It would be mollifying to our departed souls to say that our species went out with dignity; with a repentant acceptance of our limitations, our flaws, and our sins against the Earth and each other.
But we did not.
In the end, we raged at our self-sealed fate.
We bemoaned our lost dignity after systematically stripping ourselves of it.
We cursed the barrenness of the Earth after destroying everything it offered.
We railed against the violence of our brothers and sisters after waging violence upon them.
We chastised our children for their poverty after robbing them of their future.
We rebuked our gods after placing ourselves above them.
We did not go quietly or with grace.
We just went.
A Return to the Easy Chair
I closed the terrible book, tears coursing down my cheeks.
My head reeled.
I felt myself swaying, then falling — and then flying.
The sky darkened quickly on the trip home, as a fierce storm arose and seemed to envelop the entire Earth. The profound silence of our initial journey was now matched by the ear-splitting cacophony of the roiling atmosphere. The storm raged around us with a deafening roar — the Earth seeming to scream in pain and anguish; in anger too, I imagined. Lightning and thunder cleaved the sky, but no rain fell. I closed my eyes tight; repelled and frightened by the violence. I felt myself losing consciousness.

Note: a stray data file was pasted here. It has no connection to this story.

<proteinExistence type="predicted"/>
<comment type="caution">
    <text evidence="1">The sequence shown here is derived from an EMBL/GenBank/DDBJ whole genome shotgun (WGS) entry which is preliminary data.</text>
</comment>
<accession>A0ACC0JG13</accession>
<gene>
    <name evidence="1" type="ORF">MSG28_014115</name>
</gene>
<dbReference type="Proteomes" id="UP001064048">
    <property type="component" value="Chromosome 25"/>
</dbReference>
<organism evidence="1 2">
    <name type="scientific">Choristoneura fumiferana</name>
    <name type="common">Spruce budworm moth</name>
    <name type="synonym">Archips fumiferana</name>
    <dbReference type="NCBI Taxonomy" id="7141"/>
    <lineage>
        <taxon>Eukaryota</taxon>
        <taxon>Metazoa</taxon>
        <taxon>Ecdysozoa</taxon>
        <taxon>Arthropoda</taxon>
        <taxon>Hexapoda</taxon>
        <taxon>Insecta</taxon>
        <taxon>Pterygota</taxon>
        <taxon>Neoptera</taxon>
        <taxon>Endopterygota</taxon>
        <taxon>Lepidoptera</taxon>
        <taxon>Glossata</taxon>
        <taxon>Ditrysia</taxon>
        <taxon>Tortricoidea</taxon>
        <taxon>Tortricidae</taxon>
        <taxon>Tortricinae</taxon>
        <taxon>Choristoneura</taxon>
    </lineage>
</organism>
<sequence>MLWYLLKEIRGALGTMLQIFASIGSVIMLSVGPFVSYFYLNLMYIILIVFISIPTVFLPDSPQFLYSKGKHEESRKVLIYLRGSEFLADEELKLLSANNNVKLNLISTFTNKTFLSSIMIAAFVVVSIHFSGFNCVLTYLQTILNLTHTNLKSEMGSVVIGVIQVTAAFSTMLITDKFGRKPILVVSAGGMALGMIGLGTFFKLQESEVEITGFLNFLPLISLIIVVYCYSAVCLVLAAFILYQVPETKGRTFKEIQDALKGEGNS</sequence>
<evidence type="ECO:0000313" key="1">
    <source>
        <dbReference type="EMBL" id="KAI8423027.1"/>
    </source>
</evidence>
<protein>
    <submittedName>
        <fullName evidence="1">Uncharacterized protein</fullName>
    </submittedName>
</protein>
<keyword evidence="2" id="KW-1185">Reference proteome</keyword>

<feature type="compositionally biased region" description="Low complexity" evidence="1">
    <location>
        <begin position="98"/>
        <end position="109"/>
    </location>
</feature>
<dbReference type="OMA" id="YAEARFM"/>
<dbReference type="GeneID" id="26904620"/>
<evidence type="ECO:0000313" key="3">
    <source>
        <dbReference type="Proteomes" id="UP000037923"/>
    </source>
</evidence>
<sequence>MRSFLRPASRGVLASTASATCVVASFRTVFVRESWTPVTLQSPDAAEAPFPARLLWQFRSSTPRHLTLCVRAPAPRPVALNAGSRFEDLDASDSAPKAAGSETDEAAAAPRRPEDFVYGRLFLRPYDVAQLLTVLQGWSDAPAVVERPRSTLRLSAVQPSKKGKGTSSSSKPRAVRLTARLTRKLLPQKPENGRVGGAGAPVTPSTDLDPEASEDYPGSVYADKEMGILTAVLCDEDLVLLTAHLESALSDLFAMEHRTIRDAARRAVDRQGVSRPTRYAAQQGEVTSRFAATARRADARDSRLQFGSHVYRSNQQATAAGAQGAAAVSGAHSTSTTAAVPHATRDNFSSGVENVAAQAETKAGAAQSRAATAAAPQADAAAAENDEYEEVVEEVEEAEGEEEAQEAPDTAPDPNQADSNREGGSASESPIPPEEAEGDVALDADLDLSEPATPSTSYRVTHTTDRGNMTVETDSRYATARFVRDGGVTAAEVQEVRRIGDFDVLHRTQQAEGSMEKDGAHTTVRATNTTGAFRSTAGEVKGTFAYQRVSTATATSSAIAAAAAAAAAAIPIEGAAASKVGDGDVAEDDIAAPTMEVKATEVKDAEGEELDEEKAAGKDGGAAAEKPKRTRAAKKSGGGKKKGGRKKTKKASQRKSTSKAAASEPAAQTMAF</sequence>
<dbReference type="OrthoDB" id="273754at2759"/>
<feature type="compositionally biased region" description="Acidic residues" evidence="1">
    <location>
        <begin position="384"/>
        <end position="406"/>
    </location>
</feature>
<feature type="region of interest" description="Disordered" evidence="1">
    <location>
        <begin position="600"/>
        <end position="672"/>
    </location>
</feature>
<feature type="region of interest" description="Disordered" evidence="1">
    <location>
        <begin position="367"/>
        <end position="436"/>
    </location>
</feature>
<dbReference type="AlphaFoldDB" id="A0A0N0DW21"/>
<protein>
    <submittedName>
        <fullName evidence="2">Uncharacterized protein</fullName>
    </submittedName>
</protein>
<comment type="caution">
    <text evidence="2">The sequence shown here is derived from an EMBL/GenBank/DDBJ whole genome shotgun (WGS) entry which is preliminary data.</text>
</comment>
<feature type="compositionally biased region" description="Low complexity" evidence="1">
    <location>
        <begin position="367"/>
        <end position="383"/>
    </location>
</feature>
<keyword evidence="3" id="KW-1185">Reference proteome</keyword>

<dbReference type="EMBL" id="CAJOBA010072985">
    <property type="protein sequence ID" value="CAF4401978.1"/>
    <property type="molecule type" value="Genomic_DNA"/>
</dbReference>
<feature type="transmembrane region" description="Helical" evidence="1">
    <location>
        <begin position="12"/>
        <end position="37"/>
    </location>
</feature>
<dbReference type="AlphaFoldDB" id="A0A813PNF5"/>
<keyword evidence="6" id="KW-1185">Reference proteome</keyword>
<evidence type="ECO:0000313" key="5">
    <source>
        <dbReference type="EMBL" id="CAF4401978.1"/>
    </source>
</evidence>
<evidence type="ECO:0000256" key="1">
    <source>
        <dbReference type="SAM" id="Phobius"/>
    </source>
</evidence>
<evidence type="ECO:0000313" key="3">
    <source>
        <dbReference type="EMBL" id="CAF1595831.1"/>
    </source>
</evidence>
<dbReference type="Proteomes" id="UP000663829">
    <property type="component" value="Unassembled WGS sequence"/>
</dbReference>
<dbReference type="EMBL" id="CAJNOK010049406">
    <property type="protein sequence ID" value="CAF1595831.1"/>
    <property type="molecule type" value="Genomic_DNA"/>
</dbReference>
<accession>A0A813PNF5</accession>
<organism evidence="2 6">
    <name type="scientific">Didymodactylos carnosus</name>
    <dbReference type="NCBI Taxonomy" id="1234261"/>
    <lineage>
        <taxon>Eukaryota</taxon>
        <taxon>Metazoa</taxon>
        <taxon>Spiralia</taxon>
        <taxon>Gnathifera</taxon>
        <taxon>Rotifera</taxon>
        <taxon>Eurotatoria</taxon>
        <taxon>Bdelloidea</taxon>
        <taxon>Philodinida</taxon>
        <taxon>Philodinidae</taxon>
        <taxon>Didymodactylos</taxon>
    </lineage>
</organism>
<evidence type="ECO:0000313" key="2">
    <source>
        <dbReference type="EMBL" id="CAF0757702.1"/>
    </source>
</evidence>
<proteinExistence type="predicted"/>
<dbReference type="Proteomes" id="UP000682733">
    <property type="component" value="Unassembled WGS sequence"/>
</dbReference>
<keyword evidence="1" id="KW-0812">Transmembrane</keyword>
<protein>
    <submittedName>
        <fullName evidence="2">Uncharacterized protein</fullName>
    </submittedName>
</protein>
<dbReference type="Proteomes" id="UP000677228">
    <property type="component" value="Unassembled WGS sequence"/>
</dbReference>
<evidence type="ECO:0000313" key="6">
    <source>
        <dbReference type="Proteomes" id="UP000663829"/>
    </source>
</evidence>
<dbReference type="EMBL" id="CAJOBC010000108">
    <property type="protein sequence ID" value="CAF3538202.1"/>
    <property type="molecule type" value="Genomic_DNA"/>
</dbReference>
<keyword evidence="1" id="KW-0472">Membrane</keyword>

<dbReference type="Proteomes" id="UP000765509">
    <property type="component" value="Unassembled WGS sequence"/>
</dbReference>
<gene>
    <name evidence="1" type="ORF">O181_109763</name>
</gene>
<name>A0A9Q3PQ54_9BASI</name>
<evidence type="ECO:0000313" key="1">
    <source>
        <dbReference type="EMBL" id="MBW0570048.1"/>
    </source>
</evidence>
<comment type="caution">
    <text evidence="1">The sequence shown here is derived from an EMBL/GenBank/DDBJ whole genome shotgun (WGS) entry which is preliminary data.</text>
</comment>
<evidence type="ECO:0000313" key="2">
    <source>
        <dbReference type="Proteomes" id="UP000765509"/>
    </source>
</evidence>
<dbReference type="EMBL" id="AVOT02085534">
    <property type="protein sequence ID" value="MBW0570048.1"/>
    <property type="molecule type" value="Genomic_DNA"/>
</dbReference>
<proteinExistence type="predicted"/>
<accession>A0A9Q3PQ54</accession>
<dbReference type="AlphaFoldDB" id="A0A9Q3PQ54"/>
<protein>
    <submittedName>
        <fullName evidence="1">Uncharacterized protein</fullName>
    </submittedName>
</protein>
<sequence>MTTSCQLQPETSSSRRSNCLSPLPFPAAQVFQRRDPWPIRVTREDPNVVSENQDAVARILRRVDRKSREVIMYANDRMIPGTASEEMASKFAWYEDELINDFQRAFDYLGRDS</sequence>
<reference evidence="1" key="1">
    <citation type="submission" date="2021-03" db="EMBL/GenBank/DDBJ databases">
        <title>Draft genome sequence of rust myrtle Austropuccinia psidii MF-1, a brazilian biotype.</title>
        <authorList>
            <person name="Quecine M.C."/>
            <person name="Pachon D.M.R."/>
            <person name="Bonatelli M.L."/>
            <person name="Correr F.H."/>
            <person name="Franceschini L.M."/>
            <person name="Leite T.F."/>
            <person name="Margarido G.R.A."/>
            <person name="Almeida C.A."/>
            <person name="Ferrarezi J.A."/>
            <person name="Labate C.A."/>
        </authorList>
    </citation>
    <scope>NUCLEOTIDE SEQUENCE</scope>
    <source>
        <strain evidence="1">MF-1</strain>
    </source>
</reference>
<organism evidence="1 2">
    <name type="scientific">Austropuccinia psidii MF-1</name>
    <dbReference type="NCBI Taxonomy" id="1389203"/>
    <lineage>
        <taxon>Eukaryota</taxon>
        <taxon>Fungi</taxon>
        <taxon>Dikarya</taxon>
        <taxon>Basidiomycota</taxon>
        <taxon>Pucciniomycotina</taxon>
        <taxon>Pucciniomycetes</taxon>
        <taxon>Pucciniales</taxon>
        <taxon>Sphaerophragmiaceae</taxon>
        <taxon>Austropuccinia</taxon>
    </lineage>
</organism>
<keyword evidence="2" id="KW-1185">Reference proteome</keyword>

I was startled awake by a frightened yelp from my dog. I slammed opened my eyes to find myself alone in my living room, in the same easy chair I had been forcibly removed from earlier. My cheeks were wet. My heart was racing. The Catton book lay on the floor at my feet. My dog stared up at me intently.
What was the meaning of all that?
Despite my confusion as to what had just transpired, I felt oddly rested and quite comfortable in my chair. My dog still eyed me curiously, sensing my heightened emotional state. The house was warm despite the still-strong winds, and a heavy rain now washed over the dark windows. In spite of my residual horror at what must have been simply a bad dream, I felt a serene contentment begin to fall over me.
I got up and checked on my family. Despite the storm, they lay soundly asleep in their beds, breathing deeply inside dreams less harrowing than mine, I hoped. I returned to my chair. My dog resumed her usual place on top of my feet.
I picked up Catton’s book again and began to read: “…It was thus becoming apparent that nature must, in the not far distant future, institute bankruptcy proceedings against industrial civilization, and perhaps against the standing crop of human flesh, just as nature had done many times to…”